Commissioner Kerlikowske’s Remarks at the Change of Command Ceremony for U.S. Border Patrol Chief Dan Harris
Thank you, Deputy Chief [Greg] Burwell. I’m delighted to be here in Artesia [New Mexico] today to mark such an important occasion – honoring Chief Dan M. Harris, Jr. as the new Chief of the U.S. Border Patrol Academy.
I’d like to welcome members of Dan’s family, including his wife (Katrina), his children (Dan and Halee) and his parents (Dan Sr. and Mary), along with his
in-laws (Bea and Lee Levy), his sisters (Nina and Leanna), and their husbands (James Reid and Chris Herzog).I’d also like to recognize our other honored guests:
- Chief Superintendent Kevin Jones of the Royal Canadian Mounted Police (DEPOT-Academy);
- Texas Department of Public Safety Director Steve McCraw;
- FLETC Director Connie Patrick;
- FLETC Site Director Terry Todd (Artesia);
From CBP’s Office of Training and Development, let me recognize:
- Assistant Commissioner Chris Hall; and
- Executive Director Jeff Fuller.
And from the United States Border Patrol, I’d like to recognize:
- Chief Mark Morgan – and let me note, here, that just within days of taking command of the Border Patrol as Chief, Mark is here in Artesia … where it all begins for every agent; and
- Deputy Chief Ronald Vitiello – whom I want to thank and recognize for his superb leadership, particularly over the past 8 months as Acting Chief of the Border Patrol.
I also want to recognize Chief Patrol Agents Paul Beeson; Rudy Karisch; Rick Barlow; Jeff Self; Jesse Shaw; and Acting Chief Patrol Agent Tony Holladay.
We have so many of our great friends and partners here today, please forgive me for those I may have missed.
Before I praise Chief Harris’ accomplishments, I want to share a bit of his personal family background with you. Chief Harris is a sixth-generation law enforcement officer. Think about that for a minute – that’s well more than a century of law enforcement “DNA” – so it’s probably an understatement to say he was born into this career path.
Chief Harris is also the 14th officer in his family – and was named in honor of his great-grandfather who was shot and killed in the line of duty as a Texas Ranger. He’s also a teacher and a mentor; in fact, before he joined the U.S. Border Patrol, he was a San Angelo Texas police officer and Instructor for the South Plains College Criminal Justice Education Center.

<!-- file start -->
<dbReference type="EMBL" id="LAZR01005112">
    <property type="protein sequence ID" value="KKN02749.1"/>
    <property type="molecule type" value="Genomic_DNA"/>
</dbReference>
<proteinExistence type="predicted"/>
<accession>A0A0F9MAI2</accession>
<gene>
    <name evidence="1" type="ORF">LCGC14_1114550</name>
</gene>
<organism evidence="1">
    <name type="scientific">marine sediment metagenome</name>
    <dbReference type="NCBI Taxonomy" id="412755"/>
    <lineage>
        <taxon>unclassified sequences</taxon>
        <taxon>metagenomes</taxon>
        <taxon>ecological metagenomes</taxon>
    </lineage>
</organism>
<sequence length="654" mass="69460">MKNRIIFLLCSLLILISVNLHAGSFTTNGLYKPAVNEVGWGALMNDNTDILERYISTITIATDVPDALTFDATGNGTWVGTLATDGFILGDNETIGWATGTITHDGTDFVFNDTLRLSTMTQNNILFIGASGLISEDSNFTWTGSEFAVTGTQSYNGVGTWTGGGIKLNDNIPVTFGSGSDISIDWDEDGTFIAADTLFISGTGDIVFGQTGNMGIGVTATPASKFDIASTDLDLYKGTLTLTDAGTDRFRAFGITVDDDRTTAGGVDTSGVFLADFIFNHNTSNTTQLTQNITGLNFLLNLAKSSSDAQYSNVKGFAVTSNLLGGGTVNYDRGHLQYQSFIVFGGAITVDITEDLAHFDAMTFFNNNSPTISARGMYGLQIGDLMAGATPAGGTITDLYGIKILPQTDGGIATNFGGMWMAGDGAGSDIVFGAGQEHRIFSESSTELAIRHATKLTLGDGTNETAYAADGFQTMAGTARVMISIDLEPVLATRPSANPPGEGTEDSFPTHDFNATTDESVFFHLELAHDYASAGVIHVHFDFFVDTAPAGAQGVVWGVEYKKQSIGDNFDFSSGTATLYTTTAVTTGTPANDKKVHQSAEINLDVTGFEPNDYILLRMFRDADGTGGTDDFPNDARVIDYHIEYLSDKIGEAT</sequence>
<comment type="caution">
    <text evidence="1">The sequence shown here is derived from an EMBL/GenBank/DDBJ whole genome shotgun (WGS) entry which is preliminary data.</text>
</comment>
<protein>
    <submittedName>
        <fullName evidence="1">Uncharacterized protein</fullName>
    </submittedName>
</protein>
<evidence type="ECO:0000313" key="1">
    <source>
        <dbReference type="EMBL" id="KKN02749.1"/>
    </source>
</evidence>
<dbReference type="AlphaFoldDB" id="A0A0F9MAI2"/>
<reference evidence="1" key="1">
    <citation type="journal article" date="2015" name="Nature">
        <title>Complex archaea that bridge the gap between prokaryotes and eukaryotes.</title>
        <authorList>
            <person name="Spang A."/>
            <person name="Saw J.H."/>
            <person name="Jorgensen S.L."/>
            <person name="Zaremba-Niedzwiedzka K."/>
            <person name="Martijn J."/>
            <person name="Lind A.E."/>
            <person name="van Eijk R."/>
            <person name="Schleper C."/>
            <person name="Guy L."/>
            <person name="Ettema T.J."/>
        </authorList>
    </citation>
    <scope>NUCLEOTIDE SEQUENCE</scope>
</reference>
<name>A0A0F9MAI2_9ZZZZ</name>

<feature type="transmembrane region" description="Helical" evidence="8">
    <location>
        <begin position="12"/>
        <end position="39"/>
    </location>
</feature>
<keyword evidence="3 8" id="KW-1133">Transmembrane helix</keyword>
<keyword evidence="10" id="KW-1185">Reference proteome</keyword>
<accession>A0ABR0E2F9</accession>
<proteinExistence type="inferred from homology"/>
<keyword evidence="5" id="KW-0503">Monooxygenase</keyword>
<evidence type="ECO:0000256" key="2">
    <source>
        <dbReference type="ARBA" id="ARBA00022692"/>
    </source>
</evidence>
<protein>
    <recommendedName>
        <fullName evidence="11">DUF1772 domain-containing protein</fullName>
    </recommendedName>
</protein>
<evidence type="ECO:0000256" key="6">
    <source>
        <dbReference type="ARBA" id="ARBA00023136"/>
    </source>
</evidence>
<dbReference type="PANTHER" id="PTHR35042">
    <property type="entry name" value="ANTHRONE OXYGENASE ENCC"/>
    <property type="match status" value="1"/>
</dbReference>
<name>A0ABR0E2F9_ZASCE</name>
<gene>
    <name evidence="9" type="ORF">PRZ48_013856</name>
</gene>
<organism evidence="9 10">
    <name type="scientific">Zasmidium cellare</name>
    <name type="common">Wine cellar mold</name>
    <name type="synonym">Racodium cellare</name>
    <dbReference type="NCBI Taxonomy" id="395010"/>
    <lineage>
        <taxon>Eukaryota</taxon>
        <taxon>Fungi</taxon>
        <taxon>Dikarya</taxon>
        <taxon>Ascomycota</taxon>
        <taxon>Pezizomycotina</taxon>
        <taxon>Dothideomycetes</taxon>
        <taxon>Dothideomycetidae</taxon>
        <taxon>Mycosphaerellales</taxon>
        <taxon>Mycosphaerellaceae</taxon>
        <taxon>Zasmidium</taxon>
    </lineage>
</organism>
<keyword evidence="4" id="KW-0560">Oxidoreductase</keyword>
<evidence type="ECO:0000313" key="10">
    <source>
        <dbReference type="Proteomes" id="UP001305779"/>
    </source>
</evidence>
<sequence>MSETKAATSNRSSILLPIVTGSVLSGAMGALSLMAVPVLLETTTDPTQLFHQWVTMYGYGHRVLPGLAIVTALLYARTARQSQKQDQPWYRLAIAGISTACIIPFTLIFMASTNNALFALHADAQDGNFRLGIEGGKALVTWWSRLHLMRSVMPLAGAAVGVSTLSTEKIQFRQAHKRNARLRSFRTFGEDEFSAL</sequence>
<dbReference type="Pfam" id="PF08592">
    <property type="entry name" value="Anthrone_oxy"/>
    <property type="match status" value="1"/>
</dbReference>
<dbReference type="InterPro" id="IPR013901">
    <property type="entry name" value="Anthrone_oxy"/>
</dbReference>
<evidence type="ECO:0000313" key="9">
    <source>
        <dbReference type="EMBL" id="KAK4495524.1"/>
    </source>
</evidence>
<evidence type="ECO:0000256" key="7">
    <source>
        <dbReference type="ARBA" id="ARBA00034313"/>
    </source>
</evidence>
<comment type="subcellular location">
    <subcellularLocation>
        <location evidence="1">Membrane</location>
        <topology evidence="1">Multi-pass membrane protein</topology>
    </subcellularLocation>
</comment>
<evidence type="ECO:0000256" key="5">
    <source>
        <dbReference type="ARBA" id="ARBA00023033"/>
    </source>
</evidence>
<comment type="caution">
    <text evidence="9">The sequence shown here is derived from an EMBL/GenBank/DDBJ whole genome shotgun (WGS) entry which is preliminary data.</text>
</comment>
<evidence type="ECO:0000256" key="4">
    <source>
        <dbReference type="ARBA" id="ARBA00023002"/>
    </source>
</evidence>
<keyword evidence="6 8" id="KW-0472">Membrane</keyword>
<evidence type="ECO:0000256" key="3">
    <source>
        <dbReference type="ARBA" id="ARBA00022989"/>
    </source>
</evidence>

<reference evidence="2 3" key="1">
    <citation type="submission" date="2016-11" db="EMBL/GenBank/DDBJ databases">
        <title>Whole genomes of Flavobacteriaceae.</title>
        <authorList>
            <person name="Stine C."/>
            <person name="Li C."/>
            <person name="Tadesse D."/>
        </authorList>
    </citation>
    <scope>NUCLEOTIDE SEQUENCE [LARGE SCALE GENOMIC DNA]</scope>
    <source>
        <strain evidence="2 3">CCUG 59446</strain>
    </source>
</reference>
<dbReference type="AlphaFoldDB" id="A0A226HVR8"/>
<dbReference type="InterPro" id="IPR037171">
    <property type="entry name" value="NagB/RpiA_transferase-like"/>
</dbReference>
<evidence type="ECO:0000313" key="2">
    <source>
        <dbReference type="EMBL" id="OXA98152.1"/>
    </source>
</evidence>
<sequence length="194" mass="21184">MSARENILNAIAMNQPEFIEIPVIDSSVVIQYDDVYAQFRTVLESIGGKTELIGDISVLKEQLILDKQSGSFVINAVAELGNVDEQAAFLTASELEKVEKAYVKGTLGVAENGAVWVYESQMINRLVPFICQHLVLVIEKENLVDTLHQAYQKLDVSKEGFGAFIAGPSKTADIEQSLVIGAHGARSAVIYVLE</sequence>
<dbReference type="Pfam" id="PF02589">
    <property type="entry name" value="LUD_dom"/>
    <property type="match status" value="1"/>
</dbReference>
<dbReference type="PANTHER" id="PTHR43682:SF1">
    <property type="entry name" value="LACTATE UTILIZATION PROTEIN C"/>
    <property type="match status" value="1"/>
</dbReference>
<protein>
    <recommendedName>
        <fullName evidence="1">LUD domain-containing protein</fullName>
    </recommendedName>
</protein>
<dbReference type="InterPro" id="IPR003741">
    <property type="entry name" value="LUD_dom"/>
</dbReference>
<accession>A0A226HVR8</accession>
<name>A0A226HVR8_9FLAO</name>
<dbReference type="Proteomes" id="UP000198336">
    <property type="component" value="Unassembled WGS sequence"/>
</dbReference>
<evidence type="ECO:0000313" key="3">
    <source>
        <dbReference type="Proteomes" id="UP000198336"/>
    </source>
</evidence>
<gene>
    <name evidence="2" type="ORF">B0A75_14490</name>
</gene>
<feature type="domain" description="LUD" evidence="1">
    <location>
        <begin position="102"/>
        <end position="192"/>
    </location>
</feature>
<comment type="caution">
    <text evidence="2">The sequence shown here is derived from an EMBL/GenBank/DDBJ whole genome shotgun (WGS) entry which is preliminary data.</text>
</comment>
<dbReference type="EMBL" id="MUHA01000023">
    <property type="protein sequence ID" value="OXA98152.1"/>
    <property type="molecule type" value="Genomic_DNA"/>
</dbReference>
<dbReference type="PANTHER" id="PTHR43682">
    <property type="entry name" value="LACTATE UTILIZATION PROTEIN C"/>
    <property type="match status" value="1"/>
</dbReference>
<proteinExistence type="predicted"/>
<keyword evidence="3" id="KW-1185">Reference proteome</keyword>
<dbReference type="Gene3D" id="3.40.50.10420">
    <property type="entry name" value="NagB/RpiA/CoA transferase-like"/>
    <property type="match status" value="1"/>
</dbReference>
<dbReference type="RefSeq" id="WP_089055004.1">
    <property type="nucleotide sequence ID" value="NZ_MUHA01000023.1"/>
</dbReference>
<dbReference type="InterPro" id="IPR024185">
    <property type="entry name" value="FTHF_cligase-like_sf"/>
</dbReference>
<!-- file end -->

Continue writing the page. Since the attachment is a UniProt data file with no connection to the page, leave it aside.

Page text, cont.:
So, we’ve been exceptionally fortunate to have his talents at CBP.
Chief Harris has risen through the ranks with the U.S. Border Patrol starting with Class 286 in 1995. From his first duty assignment at the El Paso Station as a trainee to his last assignment as Chief Patrol Agent in Blaine, Washington, Chief Harris has dedicated his career and life to the betterment of our agency and profession. He’s worked tirelessly on the evolution and development of the U.S. Border Patrol’s Critical Incident Response Programs evolving them into one of the best programs in the nation. He also served on the transition team that helped stand up the Department of Homeland Security in 2003.
In short, Chief Harris is a true leader in integration, teamwork, community engagement, and partnership.
These many and varied accomplishments make Dan uniquely qualified for the position of Chief of the Border Patrol Academy – a post that carries tremendous responsibilities.
The Border Patrol Academy here in Artesia is regarded as one of the toughest Federal Law Enforcement Academies in the United States.
It rightly prides itself in producing highly motivated and well prepared trainees who will continue their education in the field.
Our nation’s front line – as guardians of our borders – begins right here.
As recent events have shown, this is a critical – and challenging – time for the law enforcement profession. Providing top notch professional training to new Border Patrol Agents is of the utmost importance. CBP is currently enhancing our basic training programs and the USBP Academy. The entire Border Patrol Agent basic training curriculum is being re-designed to stay ahead of the curve when it comes to the most effective methods and tools – maintaining CBP’s position as a world-class law enforcement organization.
Specifically, the new curriculum incorporates recommendations from several Use of Force Reviews; from the 21st Century Policing Report; and from the CBP Integrity Advisory Panel report. It also includes recommendations from field operations and suggestions from NGOs.
Significantly, the new curriculum represents a transition from traditional teaching methods to student-centric, performance-based training. To address these issues and accommodate the performance-based methodology, the program length is being increased by 88 hours bringing the total to 117 days of training.
Finally, I’d like to take a few moments to comment on the recent tragedies involving police officers. I mentioned earlier how challenging it is to be a law enforcement professional in this country – probably never more so than it is today.
So remembering our fallen brothers and sisters is at the forefront of everything we do – including our training here in Artesia.
Quite simply, we must honor the fallen by providing the most outstanding training to the living.
Under Chief Harris’ steady hand, I am confident that the Academy will continue to serve as the finest foundation for producing the best-qualified agents to keep our nation and its borders safe and secure.
In closing, let me congratulate Dan on his new post as Chief of the United States Border Patrol Academy. It’s truly an honor to participate in your swearing-in today. Thank you.